Serves approximately 10 1/2 cup servings
- 2 medium-large heads of cauliflower
- 10-12 cloves of garlic, peeled
- 1/4 cup ghee (or grass-fed butter if you’re not on Whole30)
- 1/4 cup canned coconut milk
- salt and pepper to taste
- other dried herbs to taste (I used oregano)
- Cut up cauliflower heads into florets.
- Fill up a large saucepan or stockpot with a few inches of water. Add a steamer basket. Turn the heat on high.
- Once water is boiling, add cauliflower florets and garlic cloves to steam basket. Cover pot with lid. Steam for approximately 10-12 minutes until florets are soft and very tender.
- Drain cauliflower florets and then add to a large mixing bowl. Using an immersion blender or electric hand mixer, break up the cauliflower. Once it’s starting to come together, add the ghee, coconut milk, salt, pepper, and seasonings.
- Mix until you’ve achieved a smooth consistency.
- Alternatively, you can dump all of the ingredients in a high-powered blender such as a Vitamix or a food processor.
- Dig in.
In addition to the cauliflower mash, we cooked up a second side dish this week that was a perfect complement to our soft-boiled eggs: sweet potato and caramelized onion hash. Caramelizing the onions and roasting the sweet potato brings out the natural sugars in these foods, making the end product extra tasty and reminiscent of the forbidden temple of sugar.
Sweet Potato and Caramelized Onion Hash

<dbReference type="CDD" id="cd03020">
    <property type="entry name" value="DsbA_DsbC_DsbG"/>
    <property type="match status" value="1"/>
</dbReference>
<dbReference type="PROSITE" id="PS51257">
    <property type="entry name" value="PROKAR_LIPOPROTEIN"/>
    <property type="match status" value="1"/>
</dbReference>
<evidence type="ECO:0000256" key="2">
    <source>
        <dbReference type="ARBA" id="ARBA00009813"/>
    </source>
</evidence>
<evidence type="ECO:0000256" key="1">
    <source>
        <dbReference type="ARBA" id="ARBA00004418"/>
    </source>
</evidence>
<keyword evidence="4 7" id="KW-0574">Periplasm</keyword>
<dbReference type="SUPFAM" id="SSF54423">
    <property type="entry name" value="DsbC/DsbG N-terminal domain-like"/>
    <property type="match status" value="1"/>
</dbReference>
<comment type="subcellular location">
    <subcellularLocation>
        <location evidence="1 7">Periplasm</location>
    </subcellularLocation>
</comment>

- 6 medium to large sweet potatoes, peeled
- 3 TBSP coconut oil or ghee, divided
- salt and pepper
- fresh thyme sprigs
- 2 large onions
- 1 jalapeño pepper, diced (include membranes and seeds for spiciness)
- 5 garlic cloves, minced
- Preheat oven to 400F.
- Dice potatoes into 1-inch pieces. Slice onions, dice jalapeño, and mince garlic cloves.
- Toss sweet potato with ghee or coconut oil, salt and pepper, and fresh thyme sprigs.
- Line baking sheets with aluminum foil (for easy clean-up) and spread out potatoes. Bake for approximately 30 minutes until browned and tender, flipping halfway through.
- While the sweet potatoes are cooking, cook the onions on the stove. Heat a large nonstick skillet or cast iron pan over medium heat. When hot, add onions and sprinkle with salt. Turn heat to low and cook for 35-45 minutes until dark brown and caramelized, stirring occasionally.
- When you notice the onions starting to brown, add the diced jalapeño.
- When the onions are near caramelized, add the garlic.
- Take off the heat when onions are caramelized and browned.
- In a large mixing bowl, combine the roasted sweet potatoes and onion mixture and toss until well incorporated.
Have you tried one of my recipes? I would love to hear from you!